“Every man who has benefitted from this program should take responsibility for ending FGM. It would be a shame, a big shame, to go back to our homes and do nothing about FGM. It is time to stop promising to end FGM. We are organizing and implementing end-FGM community programs right from this forum”.

(From right) Dr. Grace, former chief in Kebirigo, and Manae (receiving certificate showing he has completed the training)







The government, with the support of non-governmental organizations and international human rights bodies, supports formal education and health risks approaches in explaining how FGM is harmful. However, the measures require patience since locals still perceive them in the context of globalization and as lacking priority for communal values.

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I saved a Girl from FGM, years later she surprised me with a flat screen TV

Edward Otinga’s campaign against harmful practices that affect health like FGM started when he began field visits to the community in Nyamira, Kenya. He is a community health worker linked to the Nyamira Level 1 hospital.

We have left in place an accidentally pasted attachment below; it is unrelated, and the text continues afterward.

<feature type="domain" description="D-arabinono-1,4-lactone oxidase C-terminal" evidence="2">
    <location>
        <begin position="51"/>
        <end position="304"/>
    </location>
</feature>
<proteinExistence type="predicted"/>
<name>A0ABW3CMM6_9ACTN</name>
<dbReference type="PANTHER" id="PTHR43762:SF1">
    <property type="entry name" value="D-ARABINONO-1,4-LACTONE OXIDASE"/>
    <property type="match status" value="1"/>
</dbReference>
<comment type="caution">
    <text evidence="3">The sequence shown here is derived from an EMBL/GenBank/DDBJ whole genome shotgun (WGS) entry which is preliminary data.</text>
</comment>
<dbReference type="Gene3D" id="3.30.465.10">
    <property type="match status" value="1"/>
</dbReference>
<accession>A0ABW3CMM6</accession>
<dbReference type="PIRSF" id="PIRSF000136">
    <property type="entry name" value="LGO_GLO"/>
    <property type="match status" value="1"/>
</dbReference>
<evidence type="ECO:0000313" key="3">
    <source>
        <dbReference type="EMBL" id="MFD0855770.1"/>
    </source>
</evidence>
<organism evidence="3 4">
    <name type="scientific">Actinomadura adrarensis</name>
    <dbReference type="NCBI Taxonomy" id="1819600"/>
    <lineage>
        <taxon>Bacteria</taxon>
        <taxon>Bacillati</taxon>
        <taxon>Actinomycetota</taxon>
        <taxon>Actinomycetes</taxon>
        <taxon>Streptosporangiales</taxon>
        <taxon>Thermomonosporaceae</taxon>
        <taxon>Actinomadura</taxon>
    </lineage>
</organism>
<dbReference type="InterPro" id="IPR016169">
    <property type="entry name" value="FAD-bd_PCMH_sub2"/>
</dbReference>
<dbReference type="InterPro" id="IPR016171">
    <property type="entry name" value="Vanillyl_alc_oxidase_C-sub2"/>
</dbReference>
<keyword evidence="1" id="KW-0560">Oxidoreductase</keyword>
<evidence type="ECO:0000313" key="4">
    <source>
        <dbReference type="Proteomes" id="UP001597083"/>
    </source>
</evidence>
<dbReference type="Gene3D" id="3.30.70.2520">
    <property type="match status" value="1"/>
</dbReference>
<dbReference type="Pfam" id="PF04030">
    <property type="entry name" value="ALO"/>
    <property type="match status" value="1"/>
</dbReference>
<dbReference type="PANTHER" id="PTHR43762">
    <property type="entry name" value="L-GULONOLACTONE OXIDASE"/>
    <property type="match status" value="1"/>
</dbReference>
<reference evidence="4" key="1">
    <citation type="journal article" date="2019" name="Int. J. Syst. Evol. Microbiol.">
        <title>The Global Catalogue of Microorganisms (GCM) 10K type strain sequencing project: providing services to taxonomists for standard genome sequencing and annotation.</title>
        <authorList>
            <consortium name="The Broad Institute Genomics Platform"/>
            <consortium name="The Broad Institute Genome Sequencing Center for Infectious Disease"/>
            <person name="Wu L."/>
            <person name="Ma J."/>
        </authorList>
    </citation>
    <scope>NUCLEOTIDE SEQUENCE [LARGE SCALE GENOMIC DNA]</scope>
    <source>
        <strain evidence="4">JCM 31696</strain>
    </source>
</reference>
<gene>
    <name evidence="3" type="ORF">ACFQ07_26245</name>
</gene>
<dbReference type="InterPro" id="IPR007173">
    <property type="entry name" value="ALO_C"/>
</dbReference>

It was a typical workday for Edward. He was conducting a field visit to follow-up on health cases to refer to Nyamira level 1 hospital. As he approached another home, he met a young girl. He says that the girl knew him since he was a regular visitor to the village. She expressed that she was worried because her family was planning an FGM ceremony for her. She was still in primary school then.

Female Genital Mutilation involves the partial or total removal of the external genitalia of a girl. The government of Kenya banned the practice in 2011. However, some communities still practice FGM because of the cultural beliefs attached to the cut. Nyamira is occupied mainly by the Abagusii. In 2014, the Kenya Health Demographic Survey revealed that the prevalence of FGM in Nyamira is 84%. More alarming was the findings that other hot-spots for FGM had recorded a significant decline in FGM prevalence since 2008, except Nyamira and Kisii counties.

‘I told her not to accept such a thing. I promised to talk to her parents to abandon their plans. If they had not listened, I would have reported them to the authorities. I assured the girl that she would not undergo the practice under my watch.’

When a girl undergoes FGM, it is a sign that she is ready for marriage and children-bearing. It is because of the guidelines imposed on the girl after undergoing the cut. She is taught on the responsibilities of a wife and the general expectations of the community on her now that she is an adult. Such teachings justify the various previous researches that have connected FGM to other social problems in the region like early marriage and teenage pregnancy. Additionally, in 2014, Nyamira county was ranked 5th in Kenya based on the number of cases of reported teenage pregnancies.